PGA Tour Pro Erik Compton Aims to Raise Organ Donation Awareness
Carolinas HealthCare System and LifeShare of the Carolinas invited transplant recipients to join PGA Tour golfer Erik Compton Tuesday for a youth golf exhibition at Quail Hollow Country Club. Compton, a two-time heart transplant recipient, will play in the Wells Fargo Championship May 2-5.
Compton raises awareness in tournament cities about organ and tissue donation as part of his “Play Through with Erik Compton” campaign in partnership with Donate Life America and Genentech. He shared his personal story of beating the odds to become one of the top golfers in the U.S.
This is Compton’s second year on the PGA Tour. So far this year he has enjoyed a top 10 finish and four top 25 finishes and is currently within the Top 70 in FedEx Cup points.
A Role Model
At the age of nine, Compton was diagnosed with viral cardiomyopathy, a condition that prevents the heart from pumping properly. His first heart transplant came in 1992, when he was 12. He had his second transplant in 2008. In 2013, Erik was among many distinguished recipients of the Donate Life Champion award. This award is given to role models in the sports community who have made a difference by inspiring others through their support for organ donation.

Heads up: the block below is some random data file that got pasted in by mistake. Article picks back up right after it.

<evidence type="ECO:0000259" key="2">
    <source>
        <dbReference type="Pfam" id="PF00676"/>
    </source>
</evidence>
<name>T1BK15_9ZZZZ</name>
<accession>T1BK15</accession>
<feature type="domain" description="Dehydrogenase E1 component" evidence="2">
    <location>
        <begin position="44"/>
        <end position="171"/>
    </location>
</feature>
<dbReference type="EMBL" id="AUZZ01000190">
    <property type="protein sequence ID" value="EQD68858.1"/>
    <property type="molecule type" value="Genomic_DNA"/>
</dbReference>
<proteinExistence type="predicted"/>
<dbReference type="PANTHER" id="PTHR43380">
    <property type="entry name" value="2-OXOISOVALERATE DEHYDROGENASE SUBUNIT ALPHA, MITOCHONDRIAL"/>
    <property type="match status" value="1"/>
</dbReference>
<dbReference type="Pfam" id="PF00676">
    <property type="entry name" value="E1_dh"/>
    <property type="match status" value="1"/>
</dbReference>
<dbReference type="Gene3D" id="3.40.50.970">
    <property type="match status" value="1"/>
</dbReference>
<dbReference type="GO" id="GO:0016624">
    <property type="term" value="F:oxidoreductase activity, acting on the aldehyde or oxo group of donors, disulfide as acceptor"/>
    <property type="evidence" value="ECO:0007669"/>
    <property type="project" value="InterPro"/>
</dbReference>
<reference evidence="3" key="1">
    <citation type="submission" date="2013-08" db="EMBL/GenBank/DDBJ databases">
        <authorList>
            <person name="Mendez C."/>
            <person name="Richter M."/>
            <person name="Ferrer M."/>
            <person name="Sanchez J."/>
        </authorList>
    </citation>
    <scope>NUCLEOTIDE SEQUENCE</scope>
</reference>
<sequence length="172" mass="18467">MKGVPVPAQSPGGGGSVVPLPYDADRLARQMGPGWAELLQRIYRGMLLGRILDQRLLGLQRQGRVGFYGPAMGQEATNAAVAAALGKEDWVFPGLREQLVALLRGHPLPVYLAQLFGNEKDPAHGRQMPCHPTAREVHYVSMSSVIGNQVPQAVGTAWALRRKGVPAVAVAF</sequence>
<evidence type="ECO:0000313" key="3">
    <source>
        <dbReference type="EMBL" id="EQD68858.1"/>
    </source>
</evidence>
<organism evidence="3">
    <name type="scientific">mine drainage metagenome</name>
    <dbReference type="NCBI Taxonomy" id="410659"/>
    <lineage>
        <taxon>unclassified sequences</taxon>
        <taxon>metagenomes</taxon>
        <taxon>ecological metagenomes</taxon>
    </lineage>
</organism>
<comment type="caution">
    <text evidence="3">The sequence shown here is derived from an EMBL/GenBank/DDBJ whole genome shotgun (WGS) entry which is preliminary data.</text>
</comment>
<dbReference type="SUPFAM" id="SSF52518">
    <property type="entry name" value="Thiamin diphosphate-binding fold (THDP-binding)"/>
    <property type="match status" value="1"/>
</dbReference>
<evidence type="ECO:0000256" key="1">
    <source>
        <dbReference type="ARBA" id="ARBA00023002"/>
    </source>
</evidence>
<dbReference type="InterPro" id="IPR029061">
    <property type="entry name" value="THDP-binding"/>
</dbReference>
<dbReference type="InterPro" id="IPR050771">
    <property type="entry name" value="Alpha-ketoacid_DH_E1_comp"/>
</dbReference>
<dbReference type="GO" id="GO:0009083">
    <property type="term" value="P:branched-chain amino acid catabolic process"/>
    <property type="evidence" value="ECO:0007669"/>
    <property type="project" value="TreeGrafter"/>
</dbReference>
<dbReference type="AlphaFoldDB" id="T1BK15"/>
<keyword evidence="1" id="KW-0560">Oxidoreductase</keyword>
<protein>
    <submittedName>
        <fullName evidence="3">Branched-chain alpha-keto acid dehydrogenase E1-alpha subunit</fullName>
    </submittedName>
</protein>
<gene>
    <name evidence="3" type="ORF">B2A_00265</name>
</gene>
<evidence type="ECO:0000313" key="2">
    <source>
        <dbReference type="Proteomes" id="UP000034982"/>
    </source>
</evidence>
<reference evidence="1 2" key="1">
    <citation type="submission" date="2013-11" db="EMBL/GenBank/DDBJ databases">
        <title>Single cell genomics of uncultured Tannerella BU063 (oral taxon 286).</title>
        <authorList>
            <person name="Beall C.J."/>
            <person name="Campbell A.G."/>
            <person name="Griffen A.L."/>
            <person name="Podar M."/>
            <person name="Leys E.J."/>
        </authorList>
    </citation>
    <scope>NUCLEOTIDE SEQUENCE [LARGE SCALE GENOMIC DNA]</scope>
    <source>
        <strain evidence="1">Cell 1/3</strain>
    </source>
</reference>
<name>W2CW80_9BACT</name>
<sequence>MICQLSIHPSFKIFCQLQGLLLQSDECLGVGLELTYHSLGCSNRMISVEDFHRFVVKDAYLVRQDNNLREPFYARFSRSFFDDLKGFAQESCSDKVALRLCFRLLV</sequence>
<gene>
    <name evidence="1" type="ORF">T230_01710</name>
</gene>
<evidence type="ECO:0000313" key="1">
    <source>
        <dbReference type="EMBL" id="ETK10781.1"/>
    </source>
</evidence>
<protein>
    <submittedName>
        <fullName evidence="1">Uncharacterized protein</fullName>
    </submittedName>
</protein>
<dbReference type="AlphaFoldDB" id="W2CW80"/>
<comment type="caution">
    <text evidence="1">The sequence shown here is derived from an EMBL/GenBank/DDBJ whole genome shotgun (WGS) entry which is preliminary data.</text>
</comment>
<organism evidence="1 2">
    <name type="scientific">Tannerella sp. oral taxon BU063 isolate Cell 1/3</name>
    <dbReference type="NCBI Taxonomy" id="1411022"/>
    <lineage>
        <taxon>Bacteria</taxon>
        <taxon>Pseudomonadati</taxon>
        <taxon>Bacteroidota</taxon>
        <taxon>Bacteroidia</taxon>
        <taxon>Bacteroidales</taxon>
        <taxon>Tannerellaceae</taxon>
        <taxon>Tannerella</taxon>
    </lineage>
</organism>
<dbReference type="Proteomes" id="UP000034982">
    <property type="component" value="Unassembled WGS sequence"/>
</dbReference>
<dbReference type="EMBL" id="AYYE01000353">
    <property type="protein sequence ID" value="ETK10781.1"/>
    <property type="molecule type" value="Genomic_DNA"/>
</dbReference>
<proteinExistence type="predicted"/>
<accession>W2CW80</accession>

Carolinas HealthCare System’s Carolinas Medical Center is the only transplant center in the region, performing nearly 200 organ transplants per year. Carolinas Medical Center works collaboratively with LifeShare of the Carolinas, its organ recovery partner. Both organizations are federally designated members of the Organ Procurement and Transplant Network.
Transplants by the Numbers
Although more people are saying yes to organ donation, the numbers of people on the transplant waiting list continue to grow:
More than 118,000 people are on the organ transplant waiting list in the U.S., including 3,500 in North Carolina.
Carolinas HealthCare System has more than 900 patients on the waiting lists at Carolinas Medical Center--waiting for a life-saving organ.
Carolinas Medical Center performs on average 25 living kidney donor transplants each year.